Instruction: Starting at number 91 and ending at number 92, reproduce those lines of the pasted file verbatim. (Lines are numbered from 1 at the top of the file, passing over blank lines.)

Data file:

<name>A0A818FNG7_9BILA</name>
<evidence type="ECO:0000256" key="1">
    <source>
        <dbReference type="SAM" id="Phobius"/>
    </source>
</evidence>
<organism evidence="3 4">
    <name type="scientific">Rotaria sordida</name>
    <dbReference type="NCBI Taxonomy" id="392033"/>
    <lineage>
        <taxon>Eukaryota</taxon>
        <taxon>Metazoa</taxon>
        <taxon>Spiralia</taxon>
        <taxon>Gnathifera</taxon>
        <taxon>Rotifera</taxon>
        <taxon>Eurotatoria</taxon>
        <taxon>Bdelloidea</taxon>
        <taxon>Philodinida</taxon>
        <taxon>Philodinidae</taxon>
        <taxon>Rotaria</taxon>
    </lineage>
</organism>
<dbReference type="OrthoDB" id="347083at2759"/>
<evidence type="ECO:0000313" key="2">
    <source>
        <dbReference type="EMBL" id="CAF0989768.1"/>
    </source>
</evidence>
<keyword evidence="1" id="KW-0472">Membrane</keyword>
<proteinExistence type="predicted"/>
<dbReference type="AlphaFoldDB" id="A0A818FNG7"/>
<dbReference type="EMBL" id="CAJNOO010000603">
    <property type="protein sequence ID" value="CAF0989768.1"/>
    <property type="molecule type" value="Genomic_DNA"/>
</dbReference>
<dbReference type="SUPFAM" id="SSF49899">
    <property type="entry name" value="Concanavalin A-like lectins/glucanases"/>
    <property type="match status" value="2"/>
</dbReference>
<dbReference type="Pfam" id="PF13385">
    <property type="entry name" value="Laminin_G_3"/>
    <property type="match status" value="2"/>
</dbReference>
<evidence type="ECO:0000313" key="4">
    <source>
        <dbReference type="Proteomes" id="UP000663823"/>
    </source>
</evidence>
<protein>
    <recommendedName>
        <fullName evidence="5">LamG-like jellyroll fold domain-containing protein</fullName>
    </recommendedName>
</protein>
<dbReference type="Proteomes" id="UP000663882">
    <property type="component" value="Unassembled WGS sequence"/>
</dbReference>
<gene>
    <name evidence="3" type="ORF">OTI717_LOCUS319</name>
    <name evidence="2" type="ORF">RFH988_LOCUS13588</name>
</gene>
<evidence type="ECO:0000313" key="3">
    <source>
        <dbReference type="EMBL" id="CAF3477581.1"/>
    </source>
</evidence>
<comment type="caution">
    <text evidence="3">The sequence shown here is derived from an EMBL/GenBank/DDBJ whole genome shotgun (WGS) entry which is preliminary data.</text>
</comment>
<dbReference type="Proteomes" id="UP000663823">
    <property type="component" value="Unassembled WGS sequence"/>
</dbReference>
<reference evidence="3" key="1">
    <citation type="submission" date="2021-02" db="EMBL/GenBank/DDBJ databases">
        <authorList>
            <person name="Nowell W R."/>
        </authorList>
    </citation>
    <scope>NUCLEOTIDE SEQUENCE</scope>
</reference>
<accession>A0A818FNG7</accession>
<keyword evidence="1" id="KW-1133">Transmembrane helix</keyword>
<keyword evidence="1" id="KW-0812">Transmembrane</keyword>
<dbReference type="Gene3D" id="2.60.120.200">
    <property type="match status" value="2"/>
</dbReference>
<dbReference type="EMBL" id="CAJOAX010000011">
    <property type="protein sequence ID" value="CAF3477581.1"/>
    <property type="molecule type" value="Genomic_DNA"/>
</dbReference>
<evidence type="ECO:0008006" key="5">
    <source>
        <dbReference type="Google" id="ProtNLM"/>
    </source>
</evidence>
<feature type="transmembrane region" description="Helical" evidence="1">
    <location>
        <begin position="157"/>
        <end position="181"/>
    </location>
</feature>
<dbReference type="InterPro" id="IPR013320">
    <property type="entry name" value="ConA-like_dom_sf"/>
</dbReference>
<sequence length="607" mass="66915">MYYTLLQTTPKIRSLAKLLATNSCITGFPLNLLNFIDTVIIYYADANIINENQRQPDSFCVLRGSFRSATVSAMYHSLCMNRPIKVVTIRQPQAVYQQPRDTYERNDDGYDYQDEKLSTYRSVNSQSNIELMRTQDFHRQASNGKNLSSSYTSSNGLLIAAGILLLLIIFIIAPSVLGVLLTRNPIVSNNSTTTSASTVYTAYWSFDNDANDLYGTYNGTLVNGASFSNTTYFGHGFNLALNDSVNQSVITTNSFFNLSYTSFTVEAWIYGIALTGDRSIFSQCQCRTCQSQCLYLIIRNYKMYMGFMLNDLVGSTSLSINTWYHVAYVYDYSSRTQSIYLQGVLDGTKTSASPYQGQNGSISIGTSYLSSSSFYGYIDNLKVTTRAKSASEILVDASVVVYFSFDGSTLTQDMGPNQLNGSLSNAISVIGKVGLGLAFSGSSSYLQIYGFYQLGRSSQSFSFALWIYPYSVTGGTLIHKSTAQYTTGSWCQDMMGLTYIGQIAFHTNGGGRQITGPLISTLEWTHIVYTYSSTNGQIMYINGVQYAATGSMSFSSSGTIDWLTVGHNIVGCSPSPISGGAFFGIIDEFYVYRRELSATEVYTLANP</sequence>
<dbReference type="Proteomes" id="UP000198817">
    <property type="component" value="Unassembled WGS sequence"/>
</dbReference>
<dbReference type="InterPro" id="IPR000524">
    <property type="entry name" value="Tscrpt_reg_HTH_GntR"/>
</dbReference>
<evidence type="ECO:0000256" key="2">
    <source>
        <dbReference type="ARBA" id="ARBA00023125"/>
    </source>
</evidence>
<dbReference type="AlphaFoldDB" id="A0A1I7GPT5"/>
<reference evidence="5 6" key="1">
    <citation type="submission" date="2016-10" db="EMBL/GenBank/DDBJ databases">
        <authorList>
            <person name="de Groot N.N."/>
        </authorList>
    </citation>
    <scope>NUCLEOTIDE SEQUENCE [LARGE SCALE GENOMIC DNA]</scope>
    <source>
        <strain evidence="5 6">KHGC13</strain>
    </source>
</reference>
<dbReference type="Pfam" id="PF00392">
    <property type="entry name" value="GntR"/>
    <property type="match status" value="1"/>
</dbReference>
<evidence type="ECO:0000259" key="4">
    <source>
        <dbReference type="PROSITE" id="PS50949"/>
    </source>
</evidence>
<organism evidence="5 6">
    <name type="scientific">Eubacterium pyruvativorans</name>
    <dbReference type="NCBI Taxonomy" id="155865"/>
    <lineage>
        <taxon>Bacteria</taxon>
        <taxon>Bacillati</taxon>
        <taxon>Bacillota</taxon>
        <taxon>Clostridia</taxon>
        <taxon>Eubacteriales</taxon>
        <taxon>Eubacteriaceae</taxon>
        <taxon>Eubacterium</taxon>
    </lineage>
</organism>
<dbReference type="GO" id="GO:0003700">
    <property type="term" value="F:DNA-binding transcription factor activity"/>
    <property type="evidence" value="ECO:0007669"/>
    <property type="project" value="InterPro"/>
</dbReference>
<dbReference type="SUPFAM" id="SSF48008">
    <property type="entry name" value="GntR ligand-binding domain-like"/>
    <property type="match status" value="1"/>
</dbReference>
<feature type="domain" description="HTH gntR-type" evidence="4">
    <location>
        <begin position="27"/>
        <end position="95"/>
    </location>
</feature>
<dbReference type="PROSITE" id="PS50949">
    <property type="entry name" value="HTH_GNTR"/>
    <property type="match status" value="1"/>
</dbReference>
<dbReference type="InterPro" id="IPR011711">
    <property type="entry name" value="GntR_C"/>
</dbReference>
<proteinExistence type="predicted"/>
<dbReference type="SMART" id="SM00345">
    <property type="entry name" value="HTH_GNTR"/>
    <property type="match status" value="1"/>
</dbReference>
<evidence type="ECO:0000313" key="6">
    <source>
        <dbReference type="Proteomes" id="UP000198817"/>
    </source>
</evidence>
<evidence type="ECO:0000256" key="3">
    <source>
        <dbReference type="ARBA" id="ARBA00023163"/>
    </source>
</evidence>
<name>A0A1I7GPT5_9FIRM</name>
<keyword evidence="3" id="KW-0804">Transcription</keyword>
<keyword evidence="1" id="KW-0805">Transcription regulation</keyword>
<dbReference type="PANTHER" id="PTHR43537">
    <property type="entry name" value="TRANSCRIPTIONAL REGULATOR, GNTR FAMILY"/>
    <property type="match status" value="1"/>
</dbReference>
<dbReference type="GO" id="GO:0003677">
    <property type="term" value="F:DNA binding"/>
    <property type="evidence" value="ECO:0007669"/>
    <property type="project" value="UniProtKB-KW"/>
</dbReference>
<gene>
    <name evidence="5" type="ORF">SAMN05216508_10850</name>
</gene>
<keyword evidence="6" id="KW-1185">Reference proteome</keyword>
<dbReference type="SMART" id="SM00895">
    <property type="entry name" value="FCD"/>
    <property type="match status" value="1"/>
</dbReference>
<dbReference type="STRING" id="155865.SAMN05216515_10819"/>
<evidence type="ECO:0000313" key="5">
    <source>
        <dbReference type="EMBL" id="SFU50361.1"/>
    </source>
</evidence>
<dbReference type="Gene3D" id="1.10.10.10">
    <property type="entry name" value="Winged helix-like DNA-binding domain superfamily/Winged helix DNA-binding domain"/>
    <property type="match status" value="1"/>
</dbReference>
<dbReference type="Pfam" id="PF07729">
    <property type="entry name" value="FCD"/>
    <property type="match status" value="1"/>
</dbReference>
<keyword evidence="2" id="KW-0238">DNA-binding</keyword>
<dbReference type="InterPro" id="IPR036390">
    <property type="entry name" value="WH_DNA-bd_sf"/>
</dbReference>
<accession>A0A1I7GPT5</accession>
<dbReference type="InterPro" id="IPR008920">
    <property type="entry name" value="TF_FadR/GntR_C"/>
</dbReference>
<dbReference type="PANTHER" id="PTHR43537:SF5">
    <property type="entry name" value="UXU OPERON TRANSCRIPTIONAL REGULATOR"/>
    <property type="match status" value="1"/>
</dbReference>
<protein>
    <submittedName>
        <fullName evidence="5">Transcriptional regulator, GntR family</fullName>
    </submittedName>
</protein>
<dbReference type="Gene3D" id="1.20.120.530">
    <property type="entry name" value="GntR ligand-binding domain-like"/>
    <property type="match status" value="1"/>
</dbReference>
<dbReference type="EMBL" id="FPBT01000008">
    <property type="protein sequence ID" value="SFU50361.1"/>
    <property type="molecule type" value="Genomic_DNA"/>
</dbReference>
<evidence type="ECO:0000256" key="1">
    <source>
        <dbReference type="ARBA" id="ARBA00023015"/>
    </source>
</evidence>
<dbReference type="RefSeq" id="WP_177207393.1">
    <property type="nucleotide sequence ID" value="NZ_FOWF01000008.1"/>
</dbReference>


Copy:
    <source>
        <dbReference type="Google" id="ProtNLM"/>